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      KQED: Benicia Extends Public Comment Period on Bay Area Crude-by-Rail

      Repost from KQED Science

      Benicia Extends Public Comment Period on Bay Area Crude-by-Rail

      Molly Samuel, KQED Science | July 11, 2014

      Benicia city officials are giving people more time to comment on a proposal to bring crude oil by rail to Valero’s refinery there. The Benicia Planning Commission made the decision on Thursday night after hearing two hours of testimony. All but three speakers were in favor of extending the comment period, citing summer vacations and the complexity of the project’s draft environmental impact report.

      Valero is looking to take advantage of the North American oil boom by bringing the crude in by rail, instead of overseas by ship.

      The Valero refinery in Benicia is one of five refineries in the Bay Area. (Craig Miller/KQED)

      The project has raised safety concerns in the community. There have been several fiery oil train derailments in other parts of the country in the past year, and last summer a train carrying crude oil exploded in the town of Lac-Mégantic, Quebec, killing 47 people.

      “That is not going to happen here,” said Dan Broadwater, business manager for the Napa and Solano County electrical workers union. He pointed out that Valero’s Benicia refinery is one of only two refineries in the state that are recognized by the California Voluntary Protection Program for its safety record. (The other is Valero’s refinery in Wilmington, a neighborhood near Long Beach.)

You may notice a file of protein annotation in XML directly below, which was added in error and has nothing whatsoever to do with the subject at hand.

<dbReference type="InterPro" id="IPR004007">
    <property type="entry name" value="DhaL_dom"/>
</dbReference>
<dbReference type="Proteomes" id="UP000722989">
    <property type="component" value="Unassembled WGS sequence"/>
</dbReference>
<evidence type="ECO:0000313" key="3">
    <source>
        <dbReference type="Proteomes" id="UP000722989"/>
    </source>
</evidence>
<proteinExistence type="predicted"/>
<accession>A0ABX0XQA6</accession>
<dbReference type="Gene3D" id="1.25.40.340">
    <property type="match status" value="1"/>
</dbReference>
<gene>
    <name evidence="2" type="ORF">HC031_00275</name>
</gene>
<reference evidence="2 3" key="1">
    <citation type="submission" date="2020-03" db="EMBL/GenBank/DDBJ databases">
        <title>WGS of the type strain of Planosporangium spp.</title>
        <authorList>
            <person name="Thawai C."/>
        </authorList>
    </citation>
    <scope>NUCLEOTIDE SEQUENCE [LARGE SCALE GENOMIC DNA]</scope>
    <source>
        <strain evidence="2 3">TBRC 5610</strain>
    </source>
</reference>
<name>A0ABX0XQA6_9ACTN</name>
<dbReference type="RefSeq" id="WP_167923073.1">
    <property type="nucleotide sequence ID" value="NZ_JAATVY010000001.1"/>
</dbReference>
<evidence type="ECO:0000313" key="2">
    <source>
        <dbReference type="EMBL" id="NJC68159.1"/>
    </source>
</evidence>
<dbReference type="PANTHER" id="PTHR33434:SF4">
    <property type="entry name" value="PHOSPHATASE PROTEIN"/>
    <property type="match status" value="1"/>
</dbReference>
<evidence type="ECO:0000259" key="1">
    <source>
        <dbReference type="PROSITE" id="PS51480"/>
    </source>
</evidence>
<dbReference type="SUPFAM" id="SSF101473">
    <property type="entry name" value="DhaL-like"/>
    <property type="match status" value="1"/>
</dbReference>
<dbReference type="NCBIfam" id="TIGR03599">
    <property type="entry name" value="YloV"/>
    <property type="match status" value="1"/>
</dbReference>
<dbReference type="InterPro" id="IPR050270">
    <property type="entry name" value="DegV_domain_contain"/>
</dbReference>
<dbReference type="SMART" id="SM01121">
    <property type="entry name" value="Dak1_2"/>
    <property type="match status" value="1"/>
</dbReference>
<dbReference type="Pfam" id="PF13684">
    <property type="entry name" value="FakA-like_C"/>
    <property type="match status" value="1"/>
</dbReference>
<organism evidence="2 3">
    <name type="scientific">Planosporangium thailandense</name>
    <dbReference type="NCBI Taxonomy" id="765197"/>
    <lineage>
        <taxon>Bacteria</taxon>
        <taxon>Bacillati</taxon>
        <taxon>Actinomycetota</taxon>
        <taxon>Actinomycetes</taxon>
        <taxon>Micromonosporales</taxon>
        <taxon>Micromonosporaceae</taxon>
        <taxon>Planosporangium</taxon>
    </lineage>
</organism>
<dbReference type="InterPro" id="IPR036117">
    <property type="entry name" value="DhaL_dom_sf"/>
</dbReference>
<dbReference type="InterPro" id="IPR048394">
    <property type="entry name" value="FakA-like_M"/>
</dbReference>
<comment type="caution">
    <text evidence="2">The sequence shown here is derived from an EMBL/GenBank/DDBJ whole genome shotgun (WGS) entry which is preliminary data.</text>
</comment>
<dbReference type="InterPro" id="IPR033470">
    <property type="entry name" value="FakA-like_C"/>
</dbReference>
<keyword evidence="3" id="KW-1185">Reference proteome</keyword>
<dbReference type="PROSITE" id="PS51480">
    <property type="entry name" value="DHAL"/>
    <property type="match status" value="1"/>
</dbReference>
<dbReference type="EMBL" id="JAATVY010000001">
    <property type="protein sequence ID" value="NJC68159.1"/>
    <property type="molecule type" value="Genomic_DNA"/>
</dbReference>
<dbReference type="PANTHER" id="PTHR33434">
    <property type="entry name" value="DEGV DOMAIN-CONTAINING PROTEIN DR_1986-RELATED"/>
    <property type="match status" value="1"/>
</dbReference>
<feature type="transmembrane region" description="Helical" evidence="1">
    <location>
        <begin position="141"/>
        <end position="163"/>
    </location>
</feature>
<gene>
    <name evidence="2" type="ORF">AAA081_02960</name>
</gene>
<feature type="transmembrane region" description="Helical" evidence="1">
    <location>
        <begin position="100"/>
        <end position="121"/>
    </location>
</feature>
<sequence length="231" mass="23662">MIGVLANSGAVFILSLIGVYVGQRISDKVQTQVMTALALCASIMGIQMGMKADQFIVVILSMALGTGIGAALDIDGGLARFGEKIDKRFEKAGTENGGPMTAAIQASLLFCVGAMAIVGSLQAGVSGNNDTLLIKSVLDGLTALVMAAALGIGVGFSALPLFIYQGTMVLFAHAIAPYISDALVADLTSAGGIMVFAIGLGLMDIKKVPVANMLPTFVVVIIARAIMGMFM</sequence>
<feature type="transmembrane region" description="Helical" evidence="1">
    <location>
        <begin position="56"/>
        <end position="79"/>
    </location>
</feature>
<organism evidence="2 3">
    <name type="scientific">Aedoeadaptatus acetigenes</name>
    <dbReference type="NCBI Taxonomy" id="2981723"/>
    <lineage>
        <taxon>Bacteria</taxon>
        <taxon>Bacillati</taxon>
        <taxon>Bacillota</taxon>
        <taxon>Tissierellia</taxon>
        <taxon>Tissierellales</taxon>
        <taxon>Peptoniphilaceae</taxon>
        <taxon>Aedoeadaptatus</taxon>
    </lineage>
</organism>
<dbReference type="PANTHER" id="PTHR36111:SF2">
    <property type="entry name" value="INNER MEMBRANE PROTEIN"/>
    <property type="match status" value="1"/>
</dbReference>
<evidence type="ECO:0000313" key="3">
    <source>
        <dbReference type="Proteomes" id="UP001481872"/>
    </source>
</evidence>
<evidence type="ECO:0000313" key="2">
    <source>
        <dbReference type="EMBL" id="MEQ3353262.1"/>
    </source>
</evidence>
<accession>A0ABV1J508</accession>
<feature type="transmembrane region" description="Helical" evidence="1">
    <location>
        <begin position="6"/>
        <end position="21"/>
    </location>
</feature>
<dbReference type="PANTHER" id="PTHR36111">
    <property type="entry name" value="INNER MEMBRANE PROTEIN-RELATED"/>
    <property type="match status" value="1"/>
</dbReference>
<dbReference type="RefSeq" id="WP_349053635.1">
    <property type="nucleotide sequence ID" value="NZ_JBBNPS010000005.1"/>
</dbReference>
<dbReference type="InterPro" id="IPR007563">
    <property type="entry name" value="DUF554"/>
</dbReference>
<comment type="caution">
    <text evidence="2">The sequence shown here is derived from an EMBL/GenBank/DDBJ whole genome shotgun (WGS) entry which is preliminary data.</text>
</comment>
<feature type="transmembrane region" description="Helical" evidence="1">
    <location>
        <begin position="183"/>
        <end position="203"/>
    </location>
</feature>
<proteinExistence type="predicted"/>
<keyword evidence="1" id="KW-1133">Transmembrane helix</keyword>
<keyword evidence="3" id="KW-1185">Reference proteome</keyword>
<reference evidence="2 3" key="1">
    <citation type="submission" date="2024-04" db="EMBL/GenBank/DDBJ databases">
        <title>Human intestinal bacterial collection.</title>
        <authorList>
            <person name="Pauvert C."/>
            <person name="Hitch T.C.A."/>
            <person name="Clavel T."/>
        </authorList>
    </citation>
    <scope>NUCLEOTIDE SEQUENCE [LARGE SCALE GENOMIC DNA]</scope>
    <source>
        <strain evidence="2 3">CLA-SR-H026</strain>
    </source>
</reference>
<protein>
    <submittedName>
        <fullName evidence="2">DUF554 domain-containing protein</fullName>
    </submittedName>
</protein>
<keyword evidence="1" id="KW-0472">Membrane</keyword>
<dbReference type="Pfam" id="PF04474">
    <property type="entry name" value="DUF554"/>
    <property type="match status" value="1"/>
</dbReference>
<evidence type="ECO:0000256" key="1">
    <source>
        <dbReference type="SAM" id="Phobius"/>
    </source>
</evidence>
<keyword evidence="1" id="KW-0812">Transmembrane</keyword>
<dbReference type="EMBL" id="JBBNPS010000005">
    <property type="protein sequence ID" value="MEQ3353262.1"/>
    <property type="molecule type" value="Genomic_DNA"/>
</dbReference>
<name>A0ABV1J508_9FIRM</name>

Other speakers said that it’s not just about safety at the Valero plant.

      “We believe this is actually a regional issue,” Lynne Nittler, of Davis, told the commission. “Your decision here has a profound impact on those of us who live up-rail.”

      If the project is given the go-ahead, two 50-car trains a day would travel on Union Pacific tracks through the Roseville rail yard near Sacramento. Combined, they would deliver up to 70,000 barrels of crude oil a day to the Valero refinery, offsetting crude delivered by ship. The refinery also receives crude from the San Joaquin Valley via pipeline.

      Valero representatives have said the trains will be scheduled so that they don’t interfere with traffic in Benicia during rush hour. Union Pacific is responsible for dispatching trains on its tracks, including Amtrak’s Capital Corridor trains, which travel the same route.

      Valero has also said it will use upgraded tank cars, rather than older cars that have been involved in the explosive derailments.

      The public comment period on the project now ends on September 15, a 45-day extension. Comments can be submitted to Amy Million, principal planner: amillion@ci.benicia.ca.us.  Fax and snail mail address are available here.